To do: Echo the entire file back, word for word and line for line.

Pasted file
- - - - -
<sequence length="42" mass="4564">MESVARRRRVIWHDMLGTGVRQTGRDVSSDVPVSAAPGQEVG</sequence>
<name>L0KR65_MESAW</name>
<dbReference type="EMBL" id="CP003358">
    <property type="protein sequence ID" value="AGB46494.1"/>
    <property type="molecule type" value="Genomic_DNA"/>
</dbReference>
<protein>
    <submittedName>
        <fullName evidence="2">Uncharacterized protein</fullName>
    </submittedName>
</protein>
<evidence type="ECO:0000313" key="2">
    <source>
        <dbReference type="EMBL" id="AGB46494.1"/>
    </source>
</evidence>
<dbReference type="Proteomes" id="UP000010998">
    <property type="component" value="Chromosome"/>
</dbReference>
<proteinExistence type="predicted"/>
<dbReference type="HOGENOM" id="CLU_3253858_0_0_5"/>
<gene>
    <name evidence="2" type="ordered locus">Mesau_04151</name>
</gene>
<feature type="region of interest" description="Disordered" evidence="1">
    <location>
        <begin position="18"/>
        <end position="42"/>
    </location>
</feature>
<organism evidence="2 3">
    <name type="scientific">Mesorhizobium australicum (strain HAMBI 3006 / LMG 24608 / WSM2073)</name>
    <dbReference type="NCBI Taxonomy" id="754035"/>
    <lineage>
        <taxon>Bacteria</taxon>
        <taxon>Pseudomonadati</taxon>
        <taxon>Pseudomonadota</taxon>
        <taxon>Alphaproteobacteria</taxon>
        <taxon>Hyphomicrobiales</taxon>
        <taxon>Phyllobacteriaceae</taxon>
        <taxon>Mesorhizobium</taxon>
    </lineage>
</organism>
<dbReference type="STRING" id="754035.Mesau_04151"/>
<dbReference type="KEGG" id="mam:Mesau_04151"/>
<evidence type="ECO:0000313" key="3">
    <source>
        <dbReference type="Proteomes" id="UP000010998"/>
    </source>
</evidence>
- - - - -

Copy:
<sequence length="42" mass="4564">MESVARRRRVIWHDMLGTGVRQTGRDVSSDVPVSAAPGQEVG</sequence>
<name>L0KR65_MESAW</name>
<dbReference type="EMBL" id="CP003358">
    <property type="protein sequence ID" value="AGB46494.1"/>
    <property type="molecule type" value="Genomic_DNA"/>
</dbReference>
<protein>
    <submittedName>
        <fullName evidence="2">Uncharacterized protein</fullName>
    </submittedName>
</protein>
<evidence type="ECO:0000313" key="2">
    <source>
        <dbReference type="EMBL" id="AGB46494.1"/>
    </source>
</evidence>
<dbReference type="Proteomes" id="UP000010998">
    <property type="component" value="Chromosome"/>
</dbReference>
<proteinExistence type="predicted"/>
<dbReference type="HOGENOM" id="CLU_3253858_0_0_5"/>
<gene>
    <name evidence="2" type="ordered locus">Mesau_04151</name>
</gene>
<feature type="region of interest" description="Disordered" evidence="1">
    <location>
        <begin position="18"/>
        <end position="42"/>
    </location>
</feature>
<organism evidence="2 3">
    <name type="scientific">Mesorhizobium australicum (strain HAMBI 3006 / LMG 24608 / WSM2073)</name>
    <dbReference type="NCBI Taxonomy" id="754035"/>
    <lineage>
        <taxon>Bacteria</taxon>
        <taxon>Pseudomonadati</taxon>
        <taxon>Pseudomonadota</taxon>
        <taxon>Alphaproteobacteria</taxon>
        <taxon>Hyphomicrobiales</taxon>
        <taxon>Phyllobacteriaceae</taxon>
        <taxon>Mesorhizobium</taxon>
    </lineage>
</organism>
<dbReference type="STRING" id="754035.Mesau_04151"/>
<dbReference type="KEGG" id="mam:Mesau_04151"/>
<evidence type="ECO:0000313" key="3">
    <source>
        <dbReference type="Proteomes" id="UP000010998"/>
    </source>
</evidence>